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Google Images: Am I actually getting these hits?
brokaddr



 
Msg#: 4564344 posted 8:07 pm on Apr 12, 2013 (gmt 0)

I deleted a large amount of images recently. All of a sudden, I'm seeing a huge amount of traffic to them - I don't believe all of these are hotlinked.

The way Google & Bing's image search functions now, I'm curious if, when I actually see a referral from *images* - do I actually get a visit from a person, or is this simply a pre-load on the image results?

When I was searching recently, I noticed in the status bar, my url and a huge amount of competing url's loading... so the images a "pre-loaded" by my understanding.

If that's the case, then when the pages pointing to these images existed, that would appear as a 'hit' to the page, correct?

If so, this is greatly thwarting statistics, is there any way to decipher actual traffic vs someone viewing a hotlinkined image on Google or Bing?

 

brokaddr



 
Msg#: 4564344 posted 6:10 am on Apr 13, 2013 (gmt 0)

After analyzing the activity of users for nearly 12 hours straight, I see some alarming results.

It appears that roughly 57% of the site's traffic for April to-date are 0-second visits. (I calculated this using only users with a referrer - those without I did not include in the calculation)

This particular site -used to- rank extremely well and has taken a nosedive as of late. I wonder if these 0 second visits have anything to do with it.

To troubleshoot:
- Checked the site in multiple computers/platforms
- Did a "Fetch as Googlebot" from WMT - sourcecode is clean of any unwanted links/javascript
- Some users interact with the site as expected (complete task, etc), so if something was broken, I would expect no users could complete the task
- If a user signs up for the task and does not complete, I send a followup mail to inquire about possible difficulty, so far, nothing out of the norm has been reported by any respondents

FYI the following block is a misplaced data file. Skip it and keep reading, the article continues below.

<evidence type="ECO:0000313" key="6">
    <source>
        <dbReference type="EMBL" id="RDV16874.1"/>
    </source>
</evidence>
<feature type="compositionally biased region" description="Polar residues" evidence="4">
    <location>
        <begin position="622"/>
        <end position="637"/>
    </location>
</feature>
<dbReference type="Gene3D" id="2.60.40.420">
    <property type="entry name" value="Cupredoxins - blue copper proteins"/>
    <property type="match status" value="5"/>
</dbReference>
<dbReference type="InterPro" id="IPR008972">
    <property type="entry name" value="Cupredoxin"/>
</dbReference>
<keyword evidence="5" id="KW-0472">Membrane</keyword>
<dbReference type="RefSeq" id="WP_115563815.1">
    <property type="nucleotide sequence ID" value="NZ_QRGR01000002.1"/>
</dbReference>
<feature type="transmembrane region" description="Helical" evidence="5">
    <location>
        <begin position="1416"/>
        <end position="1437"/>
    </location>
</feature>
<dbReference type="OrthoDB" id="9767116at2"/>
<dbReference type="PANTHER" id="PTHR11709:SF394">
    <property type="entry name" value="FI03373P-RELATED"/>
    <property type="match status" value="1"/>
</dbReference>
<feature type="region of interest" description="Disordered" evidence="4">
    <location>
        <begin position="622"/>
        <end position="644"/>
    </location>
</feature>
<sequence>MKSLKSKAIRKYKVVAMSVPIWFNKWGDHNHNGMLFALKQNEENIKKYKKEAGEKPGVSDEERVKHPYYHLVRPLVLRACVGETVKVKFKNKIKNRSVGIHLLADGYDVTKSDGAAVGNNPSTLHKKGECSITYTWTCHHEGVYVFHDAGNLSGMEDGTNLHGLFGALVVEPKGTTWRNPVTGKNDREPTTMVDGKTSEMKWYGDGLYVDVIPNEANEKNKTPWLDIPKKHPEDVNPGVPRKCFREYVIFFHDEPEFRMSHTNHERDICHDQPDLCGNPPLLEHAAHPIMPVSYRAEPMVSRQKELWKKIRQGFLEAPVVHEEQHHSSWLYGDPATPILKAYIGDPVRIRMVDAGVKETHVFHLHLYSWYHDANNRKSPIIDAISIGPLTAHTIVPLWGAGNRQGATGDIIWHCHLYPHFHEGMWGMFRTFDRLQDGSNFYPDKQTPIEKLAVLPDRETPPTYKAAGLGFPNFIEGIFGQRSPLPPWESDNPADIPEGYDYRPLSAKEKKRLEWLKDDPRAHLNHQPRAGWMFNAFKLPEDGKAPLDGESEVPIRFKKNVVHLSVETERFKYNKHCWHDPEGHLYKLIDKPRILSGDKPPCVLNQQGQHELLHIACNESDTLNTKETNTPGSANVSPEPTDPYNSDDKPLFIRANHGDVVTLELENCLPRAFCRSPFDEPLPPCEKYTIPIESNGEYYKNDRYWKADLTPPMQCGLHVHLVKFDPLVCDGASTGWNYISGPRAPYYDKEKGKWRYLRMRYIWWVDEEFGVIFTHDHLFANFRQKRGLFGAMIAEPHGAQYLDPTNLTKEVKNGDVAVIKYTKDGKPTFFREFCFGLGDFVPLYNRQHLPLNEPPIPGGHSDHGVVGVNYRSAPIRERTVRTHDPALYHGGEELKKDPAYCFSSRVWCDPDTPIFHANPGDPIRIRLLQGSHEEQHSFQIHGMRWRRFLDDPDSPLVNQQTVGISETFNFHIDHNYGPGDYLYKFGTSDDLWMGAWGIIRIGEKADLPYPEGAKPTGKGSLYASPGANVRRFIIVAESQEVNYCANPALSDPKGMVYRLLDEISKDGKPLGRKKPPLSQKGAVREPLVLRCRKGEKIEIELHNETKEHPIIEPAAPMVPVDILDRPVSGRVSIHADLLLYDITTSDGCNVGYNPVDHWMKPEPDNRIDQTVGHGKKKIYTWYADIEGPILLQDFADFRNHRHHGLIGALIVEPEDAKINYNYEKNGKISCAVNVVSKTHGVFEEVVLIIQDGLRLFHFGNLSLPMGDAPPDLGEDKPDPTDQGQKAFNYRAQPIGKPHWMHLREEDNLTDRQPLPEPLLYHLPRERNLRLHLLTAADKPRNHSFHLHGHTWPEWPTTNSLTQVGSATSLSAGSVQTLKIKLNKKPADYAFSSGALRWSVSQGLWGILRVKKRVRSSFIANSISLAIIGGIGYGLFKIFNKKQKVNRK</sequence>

- Checked a few keywords, ranking is spot 3-6avg positioning on the first page for the tested keywords

Since the site is functioning fine for some users, albeit at a much lower percentage than in the site's ranking heyday, I am left puzzled and scratching my head.

Most puzzling of all: Should I factor the 0-second visits into the overall site stats, the traffic is normal (compared to the ranking heyday), which would be for both hits/visits from unique users.

Is there anything else I could do to try and pinpoint what is going on?

lucy24

WebmasterWorld Senior Member lucy24 us a WebmasterWorld Top Contributor of All Time Top Contributors Of The Month



 
Msg#: 4564344 posted 8:05 am on Apr 13, 2013 (gmt 0)

Hey, I know the answer to this one. Well, part of it.

When the new image search first came out, I did some careful experimenting-- step by step through Image Search while concurrently asking for unrelated pages in a different browser so I could track each step in logs.

When a person using Image Search clicks on an image and gets the lightbox thing, google loads up your image and you see the request in logs-- but the human searcher doesn't see the image. They see a slightly scruffy jpg that google has already prepared and cached for the purpose.

If the user now proceeds to the next step, clicking on something within the lightbox, they then see your actual image.

You can save bandwidth by rewriting to a single-pix gif when the referer is "blank.html". Set its expiration to right away, and if the searcher really does take the next step, they'll get your real image.

tantalus

10+ Year Member



 
Msg#: 4564344 posted 3:07 pm on Apr 13, 2013 (gmt 0)

The Se's are free loaders taking you for a ride - a free one, I might add, at your expense.

Bing is worse than Google, sending visitors to your image url with no possibility of browsing through your site.

It really is time for webmasters to be highly selective about what they give to the engines.

I've banned Google and Bing from indexing my image folders a few weeks ago, and went further with Bing requesting they remove all my images from their index.

I am now watching my bottom line intently to see if it has had any effect whatsover. So far none, but it is eary days.